Breaking Bread

November 24th, 2014

Probably, if you are a college student, you’ve done some last-minute studying over a pizza. Maybe you’ve gone a week eating little more than Raman noodles because money was tight. Both of these are pretty common in ‘college culture’. Students have gotten together and learned and commiserated over these ‘college cuisine’ foods for generations.

Food is a cornerstone of any culture – secular, regional, religious, or national. Not just the taste of the food – but also the social aspects of eating and enjoying time with each other. In experiencing other cultural traditions in sharing meals, we can learn and appreciate that culture in a way that mere words do not convey. The Den and the Diversity Committee are working together to create just such an opportunity at IU East, with several Cultural Food Days each semester. On December 2nd, from 11:00 – 2:00, the Den will be serving traditional Jewish cuisine, including falafel, kugel, latkes, and more, under the tutelage of Rabbi Yossi Greenberg, from the Chabad Jewish Student Center at Miami University. Participants can also learn about Hanukkah customs and play the driedel game. And next semester, African and Latin American foods will be explored.

jewish cultural foods flyer

Of course, even if words can’t fully express the meaning in cultural food and eating, we have plenty of books that try. Sink your teeth into titles like Everyone Eats: Understanding Food and Culture by Eugene Anderson, Reimagining Marginalized Foods: Global Processes, Local Places by Elizabeth Finnis, and How Food Made History by B.W. Higman. Or for a more hands-on experience, try out a cookbook, such as The Multicultural Cookbook for Students by Carole Lisa Albyn, Betty Crocker’s New International Cookbook, or The Kids’ Multicultural Cookbook: Food & Fun around the World by Deanna F. Cook. There’s something for every taste!

If you have any questions, contact us at iueref@iue.edu.

I Will Write Peace on Your Wings

November 17th, 2014

November 17th is World Peace Day, a time when people focus on how they can bring peace through their own grassroots actions (in contrast to holidays like September’s International Day of Peace, which focuses more on global efforts to end wars). Started in 1997 by Don Morris, World Peace Day gives agency to ordinary people who might be unable to contribute to global initiatives. Small, personal acts of personal growth and transformation are celebrated – it is a truly ‘grassroots’ holiday, independent from any specific government or religious organization.

One story that inspired Morris was the tale of the Thousand Origami Cranes – a Japanese legend that anyone who folds 1,000 paper cranes will be granted a single wish. In the 1950s, a girl named Sadako Sasaki was dying of radiation poisoning from Hiroshima. She started folding cranes in the hope of wishing for her recovery. But before the end she made her wish for world peace, saying “I will write peace on your wings and you will fly all over the world.” Her example has made the crane a lasting symbol for world peace.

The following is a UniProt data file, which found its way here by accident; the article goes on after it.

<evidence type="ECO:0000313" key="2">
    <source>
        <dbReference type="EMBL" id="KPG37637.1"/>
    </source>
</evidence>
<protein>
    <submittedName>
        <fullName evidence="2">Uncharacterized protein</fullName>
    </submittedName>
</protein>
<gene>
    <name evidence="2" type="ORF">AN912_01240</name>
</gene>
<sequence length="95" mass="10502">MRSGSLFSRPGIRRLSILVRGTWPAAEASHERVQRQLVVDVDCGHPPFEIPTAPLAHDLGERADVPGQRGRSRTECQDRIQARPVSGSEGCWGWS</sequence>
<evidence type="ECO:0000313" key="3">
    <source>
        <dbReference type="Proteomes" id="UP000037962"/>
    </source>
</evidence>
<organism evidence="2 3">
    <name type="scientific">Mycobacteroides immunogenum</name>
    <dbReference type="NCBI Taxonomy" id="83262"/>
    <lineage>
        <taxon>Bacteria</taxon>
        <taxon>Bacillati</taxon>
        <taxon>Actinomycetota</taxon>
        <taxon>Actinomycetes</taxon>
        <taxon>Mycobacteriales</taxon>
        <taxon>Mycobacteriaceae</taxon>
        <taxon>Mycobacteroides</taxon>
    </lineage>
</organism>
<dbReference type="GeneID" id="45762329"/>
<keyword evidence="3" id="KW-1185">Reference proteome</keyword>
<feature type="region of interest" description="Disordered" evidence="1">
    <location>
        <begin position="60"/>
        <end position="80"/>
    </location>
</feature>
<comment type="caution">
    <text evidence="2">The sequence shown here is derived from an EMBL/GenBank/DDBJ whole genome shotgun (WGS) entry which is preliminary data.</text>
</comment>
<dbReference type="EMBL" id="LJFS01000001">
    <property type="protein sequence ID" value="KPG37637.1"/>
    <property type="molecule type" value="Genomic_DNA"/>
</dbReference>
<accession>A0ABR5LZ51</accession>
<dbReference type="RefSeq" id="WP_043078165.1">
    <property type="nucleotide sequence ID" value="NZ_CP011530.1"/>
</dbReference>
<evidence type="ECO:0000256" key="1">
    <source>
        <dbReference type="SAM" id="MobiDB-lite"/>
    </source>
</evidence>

Sadako_Sasaki_statue_in_Hiroshima

Morris challenges people to similarly fold cranes and put them in public places, to represent that enduring wish for world peace. The library is also making 1,000 cranes, and you are invited to help. Origami paper is available for free in the library, and instructions for folding them are online. You can fold as many as you want, and help us wish for peace.

And for anyone wanting to take further steps towards peace, the library has a lot of resources. Books like Peace Movements Worldwide by Michael Nagler, The Anatomy of Peace: Resolving the Heart of Conflict, Committing to Peace: The Successful Settlement of Civil Wars by Barbara Walter, Peace Parks: Conservation and Conflict Resolution by Saleem Ali, Taking a Stand: A Guide to Peace Teams and Accompaniment Projects by Elizabeth Boardman and People, Peace, and Power: Conflict Transformation in Action by Diana Francis are all excellent places to begin. And any social science database like SocIndex, ProQuest Social Science, or Opposing Viewpoints offers a wealth of information, as well. For any questions about accessing these resources or more, please Ask Us! iueref@iue.edu

The IU East Campus Library got involved in making cranes for World Peace Day after library director Yates read about a project at the Hartford Seminary. Library student staff Amber Estadilla and Alexandra Estes led the way, making hundreds of cranes themselves and also teaching many IU East students, faculty and staff how to make them. This group effort led to the completion of 1,000 paper cranes in time to celebrate World Peace Day!

You can help celebrate peace any day by posting an image of a paper crane on your Facebook page, as a symbol of your personal commitment to peace.

cranes blog graphic

If You Can’t Feed a Hundred People Then Feed Just One

November 10th, 2014

If you can’t feed a hundred people, then feed just one.” – Mother Teresa, Roman Catholic missionary in India (1910-1997)